Tracey & Clarissa, I think that 3b is Oyaa méné inné anuvrudhu keeyakatadha?

      • Dilshan Jayasinha January 18, 2016 at 07:51 #

        Thanks Suthan, you’re right (there’s a slight typo in your answer but I know you’ve understood it correctly. Well done)

    • Dilshan Jayasinha January 18, 2016 at 07:50 #

      Hi Tracey,

      Yes, it is better than the last quiz. 2 corrections though:

      2a. hé∙tȧ dha∙vȧ∙sȧ mo∙kak∙dhȧ? (or hé∙tȧ koyi dha∙vȧ∙sȧ∙dhȧ?)

      And 2b also needs to be corrected (see Suthan’s suggestion below – although there is small typo in that answer too).

      Give it one final shot?

      • Tracey January 18, 2016 at 12:20 #

        Hi Dilshan
        one of the problems i have with answering the questions is knowing in what order the words go in because i know its not like English where you construct the sentence in word order. Is there an easy way to help learn sentence structure or is there no set rule?

        • Dilshan Jayasinha January 24, 2016 at 20:41 #

          Good question. Unfortunately I don’t have a good answer yet. What I can tell you is that in spoken Sinhala there is a little more leeway to shift the words around and still make sense than when compared to English. (So that should be your first reason to feel relieved). For example “I’m coming tomorrow” can be said as “mama heta enava” or “heta mama eneva” or even (although it’s my least favorite), mama enava heta. They all can be said and no one will look at you in a strange way. On the other hand, you can’t say “I’m tomorrow coming” and expect the other person not to giggle….

          I’ll keep taking notes on this and once I have enough understanding shall do a post on it. Thanks for the suggestion.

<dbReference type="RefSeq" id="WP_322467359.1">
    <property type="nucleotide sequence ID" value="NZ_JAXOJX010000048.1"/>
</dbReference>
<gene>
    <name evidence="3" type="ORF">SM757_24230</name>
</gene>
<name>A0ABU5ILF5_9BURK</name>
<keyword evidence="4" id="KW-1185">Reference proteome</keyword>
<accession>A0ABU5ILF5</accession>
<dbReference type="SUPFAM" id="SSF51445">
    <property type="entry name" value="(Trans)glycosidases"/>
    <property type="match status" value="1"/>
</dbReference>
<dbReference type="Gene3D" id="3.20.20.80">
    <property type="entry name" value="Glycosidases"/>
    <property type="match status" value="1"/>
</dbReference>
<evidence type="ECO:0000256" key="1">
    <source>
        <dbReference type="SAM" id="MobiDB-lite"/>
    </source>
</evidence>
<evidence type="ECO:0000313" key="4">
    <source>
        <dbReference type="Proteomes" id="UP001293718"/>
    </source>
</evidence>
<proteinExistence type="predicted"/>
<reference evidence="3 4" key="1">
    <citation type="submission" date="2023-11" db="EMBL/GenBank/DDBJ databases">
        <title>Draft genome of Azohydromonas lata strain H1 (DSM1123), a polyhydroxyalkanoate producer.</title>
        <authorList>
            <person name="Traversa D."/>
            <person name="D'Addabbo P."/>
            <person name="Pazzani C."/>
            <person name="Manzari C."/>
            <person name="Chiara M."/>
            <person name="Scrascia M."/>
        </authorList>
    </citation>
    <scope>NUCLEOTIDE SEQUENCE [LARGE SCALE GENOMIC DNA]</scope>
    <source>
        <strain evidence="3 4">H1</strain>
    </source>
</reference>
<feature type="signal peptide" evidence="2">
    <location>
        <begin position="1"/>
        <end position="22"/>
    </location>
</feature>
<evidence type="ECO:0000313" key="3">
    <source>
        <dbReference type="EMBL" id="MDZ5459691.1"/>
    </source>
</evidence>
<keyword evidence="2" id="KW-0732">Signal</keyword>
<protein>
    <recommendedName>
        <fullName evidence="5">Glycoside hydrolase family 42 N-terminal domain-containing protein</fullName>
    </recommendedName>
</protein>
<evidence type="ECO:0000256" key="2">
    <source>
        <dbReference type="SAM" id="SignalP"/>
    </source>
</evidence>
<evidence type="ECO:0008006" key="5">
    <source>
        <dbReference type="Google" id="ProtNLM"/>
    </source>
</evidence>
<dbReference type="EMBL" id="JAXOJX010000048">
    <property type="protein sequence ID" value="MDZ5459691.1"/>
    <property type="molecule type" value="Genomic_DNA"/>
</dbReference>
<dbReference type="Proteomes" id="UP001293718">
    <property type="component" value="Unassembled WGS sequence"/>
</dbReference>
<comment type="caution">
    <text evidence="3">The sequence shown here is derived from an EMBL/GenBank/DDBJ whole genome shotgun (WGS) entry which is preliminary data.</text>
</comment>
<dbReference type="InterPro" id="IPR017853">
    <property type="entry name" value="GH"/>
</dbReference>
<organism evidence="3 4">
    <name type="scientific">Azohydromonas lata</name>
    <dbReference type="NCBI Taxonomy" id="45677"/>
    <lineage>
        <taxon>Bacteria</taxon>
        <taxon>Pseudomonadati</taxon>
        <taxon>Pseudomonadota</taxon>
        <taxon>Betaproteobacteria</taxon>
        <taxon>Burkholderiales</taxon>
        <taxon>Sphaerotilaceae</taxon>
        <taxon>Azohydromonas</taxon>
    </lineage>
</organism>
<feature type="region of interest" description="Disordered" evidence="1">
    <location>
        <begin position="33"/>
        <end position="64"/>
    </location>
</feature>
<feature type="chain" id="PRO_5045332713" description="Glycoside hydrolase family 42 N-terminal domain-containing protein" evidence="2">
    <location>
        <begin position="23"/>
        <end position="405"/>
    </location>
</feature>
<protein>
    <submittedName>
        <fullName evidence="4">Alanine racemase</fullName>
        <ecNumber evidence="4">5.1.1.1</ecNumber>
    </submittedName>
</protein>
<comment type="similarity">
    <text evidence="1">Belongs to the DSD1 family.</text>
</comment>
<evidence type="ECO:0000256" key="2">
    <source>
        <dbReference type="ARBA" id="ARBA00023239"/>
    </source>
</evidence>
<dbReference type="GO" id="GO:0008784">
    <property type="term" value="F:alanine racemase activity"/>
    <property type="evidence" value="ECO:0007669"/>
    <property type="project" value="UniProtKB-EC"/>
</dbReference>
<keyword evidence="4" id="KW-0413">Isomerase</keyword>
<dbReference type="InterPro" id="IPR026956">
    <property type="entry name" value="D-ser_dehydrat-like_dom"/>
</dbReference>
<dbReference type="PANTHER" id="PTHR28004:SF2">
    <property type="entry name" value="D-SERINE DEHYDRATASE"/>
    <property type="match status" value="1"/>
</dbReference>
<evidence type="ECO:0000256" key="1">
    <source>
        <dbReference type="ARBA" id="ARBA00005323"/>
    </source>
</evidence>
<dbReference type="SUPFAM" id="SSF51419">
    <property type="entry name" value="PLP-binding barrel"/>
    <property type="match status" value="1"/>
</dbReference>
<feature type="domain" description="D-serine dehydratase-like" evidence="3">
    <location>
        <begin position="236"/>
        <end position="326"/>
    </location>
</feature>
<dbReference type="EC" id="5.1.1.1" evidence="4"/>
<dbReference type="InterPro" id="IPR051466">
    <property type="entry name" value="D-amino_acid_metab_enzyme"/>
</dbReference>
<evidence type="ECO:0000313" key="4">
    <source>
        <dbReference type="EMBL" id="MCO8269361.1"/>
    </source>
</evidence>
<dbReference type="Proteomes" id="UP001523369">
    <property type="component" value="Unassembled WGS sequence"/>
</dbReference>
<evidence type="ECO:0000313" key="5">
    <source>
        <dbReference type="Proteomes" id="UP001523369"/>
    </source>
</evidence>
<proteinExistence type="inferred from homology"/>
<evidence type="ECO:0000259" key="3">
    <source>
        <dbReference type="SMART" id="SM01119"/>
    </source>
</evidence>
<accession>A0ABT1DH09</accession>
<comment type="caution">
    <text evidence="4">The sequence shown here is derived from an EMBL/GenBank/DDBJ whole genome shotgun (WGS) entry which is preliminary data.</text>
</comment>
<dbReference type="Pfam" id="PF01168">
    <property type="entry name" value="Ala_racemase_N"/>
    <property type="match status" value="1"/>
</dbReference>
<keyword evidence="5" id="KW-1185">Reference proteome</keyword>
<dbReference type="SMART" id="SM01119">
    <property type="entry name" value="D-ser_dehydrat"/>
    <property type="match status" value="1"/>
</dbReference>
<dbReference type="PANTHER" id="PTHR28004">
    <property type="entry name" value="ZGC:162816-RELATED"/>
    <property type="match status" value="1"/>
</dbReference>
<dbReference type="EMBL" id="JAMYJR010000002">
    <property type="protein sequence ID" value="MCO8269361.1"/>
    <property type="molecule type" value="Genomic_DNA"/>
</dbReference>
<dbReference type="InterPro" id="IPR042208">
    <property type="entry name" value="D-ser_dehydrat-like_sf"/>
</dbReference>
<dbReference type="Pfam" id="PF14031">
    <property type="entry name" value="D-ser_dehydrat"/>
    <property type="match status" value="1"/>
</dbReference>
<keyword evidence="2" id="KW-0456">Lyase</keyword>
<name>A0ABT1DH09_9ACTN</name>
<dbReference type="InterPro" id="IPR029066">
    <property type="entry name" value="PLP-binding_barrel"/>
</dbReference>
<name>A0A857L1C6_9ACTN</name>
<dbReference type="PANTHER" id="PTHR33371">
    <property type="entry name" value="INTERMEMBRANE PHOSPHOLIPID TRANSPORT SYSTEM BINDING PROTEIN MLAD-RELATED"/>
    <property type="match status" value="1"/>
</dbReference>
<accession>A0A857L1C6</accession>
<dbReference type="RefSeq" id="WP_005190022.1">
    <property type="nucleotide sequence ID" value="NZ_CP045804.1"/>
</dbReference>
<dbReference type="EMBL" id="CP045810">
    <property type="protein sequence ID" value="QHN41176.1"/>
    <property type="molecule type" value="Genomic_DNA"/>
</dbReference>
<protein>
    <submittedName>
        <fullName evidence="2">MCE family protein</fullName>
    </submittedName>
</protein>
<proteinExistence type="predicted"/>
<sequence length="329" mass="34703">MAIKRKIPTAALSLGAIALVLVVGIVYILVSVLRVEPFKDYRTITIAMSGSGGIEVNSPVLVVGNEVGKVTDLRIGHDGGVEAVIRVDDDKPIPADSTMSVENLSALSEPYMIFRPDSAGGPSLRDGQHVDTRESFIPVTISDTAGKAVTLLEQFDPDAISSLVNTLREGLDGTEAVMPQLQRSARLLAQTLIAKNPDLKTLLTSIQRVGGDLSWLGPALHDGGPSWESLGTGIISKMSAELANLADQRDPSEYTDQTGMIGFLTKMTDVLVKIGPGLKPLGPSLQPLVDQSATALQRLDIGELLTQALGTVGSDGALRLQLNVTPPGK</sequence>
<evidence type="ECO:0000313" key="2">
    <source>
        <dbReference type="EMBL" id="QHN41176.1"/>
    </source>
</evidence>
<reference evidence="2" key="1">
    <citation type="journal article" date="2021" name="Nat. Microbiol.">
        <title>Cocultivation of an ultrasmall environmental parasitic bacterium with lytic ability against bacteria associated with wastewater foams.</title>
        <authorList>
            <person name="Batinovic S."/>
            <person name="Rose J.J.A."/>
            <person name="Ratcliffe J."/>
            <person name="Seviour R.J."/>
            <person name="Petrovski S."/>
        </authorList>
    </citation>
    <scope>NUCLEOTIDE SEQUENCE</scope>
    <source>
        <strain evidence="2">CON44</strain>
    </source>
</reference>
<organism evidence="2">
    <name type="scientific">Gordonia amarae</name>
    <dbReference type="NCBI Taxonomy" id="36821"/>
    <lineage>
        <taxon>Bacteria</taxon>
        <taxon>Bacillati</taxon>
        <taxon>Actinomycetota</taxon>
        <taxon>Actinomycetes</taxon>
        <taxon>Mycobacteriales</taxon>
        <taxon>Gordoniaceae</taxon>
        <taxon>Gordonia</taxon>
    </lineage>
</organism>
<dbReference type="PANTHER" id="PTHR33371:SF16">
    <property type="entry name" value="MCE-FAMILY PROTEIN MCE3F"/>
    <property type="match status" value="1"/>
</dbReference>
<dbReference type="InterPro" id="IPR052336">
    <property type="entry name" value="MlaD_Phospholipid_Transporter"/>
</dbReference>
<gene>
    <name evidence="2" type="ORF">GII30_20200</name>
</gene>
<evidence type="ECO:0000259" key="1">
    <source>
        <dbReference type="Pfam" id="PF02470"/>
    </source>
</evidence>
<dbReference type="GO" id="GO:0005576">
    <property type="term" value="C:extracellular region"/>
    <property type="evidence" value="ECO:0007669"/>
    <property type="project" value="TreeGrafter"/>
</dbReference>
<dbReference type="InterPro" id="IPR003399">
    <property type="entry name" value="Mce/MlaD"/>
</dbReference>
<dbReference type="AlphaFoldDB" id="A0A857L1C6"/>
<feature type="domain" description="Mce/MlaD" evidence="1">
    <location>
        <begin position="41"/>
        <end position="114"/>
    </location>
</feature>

2. Jayamathan January 17, 2016 at 07:51 #

    Bohoma isthoothi

  3. Clarissa January 17, 2016 at 10:11 #

    1. How would you say the following in Sinhala?:
    a. “This month = me maasaya
    b. “Last year” = giya auwrudhdha
    c. “Next weekend” = ena sathi anthaya

    2. Translate the following into English:(did you mean Sinhala??? Cause English to… English well maybe I’m just tired it is 3am…)
    a. “Which day is it tomorrow?” (hint: “tomorrow” = ‘hé∙tȧ’) = heta dhavasa mokakadha?
    b. “On which days are you coming here?” = oyaa mehe enne koyi dhavasa valadha?

    3. How would you say the following in Sinhala?:
    a. “How many months?” maasa keeyakdha?
    b. “For how many years will you be staying here?” = oyaa enne auwrudhu keyakatadha?

    Thanks so much as always! And can’t wait to see what 2016 brings on your blog. I actually wrote a post on my blog about goals for 2016 and one of them is to learn Sinhala… enough to get by. So you wI’ll be a big part of me reaching that goal! And happy birthday to your father in law!

    • Dilshan Jayasinha January 18, 2016 at 07:54 #

      Thanks for the correction (it should be translate to Sinhala, I’ve just now fixed it)

      About your answers, wow, you’ve got just last one slightly wrong. Want to take a stab at correcting it? (hint: see Sathan’s suggestion to you under Tracey’s comment).

      • Dilshan Jayasinha January 18, 2016 at 07:56 #

        PS: Thanks for the birthday wishes to my father in law. Also, I’ll do my best to make one of your 2016 goals possible :)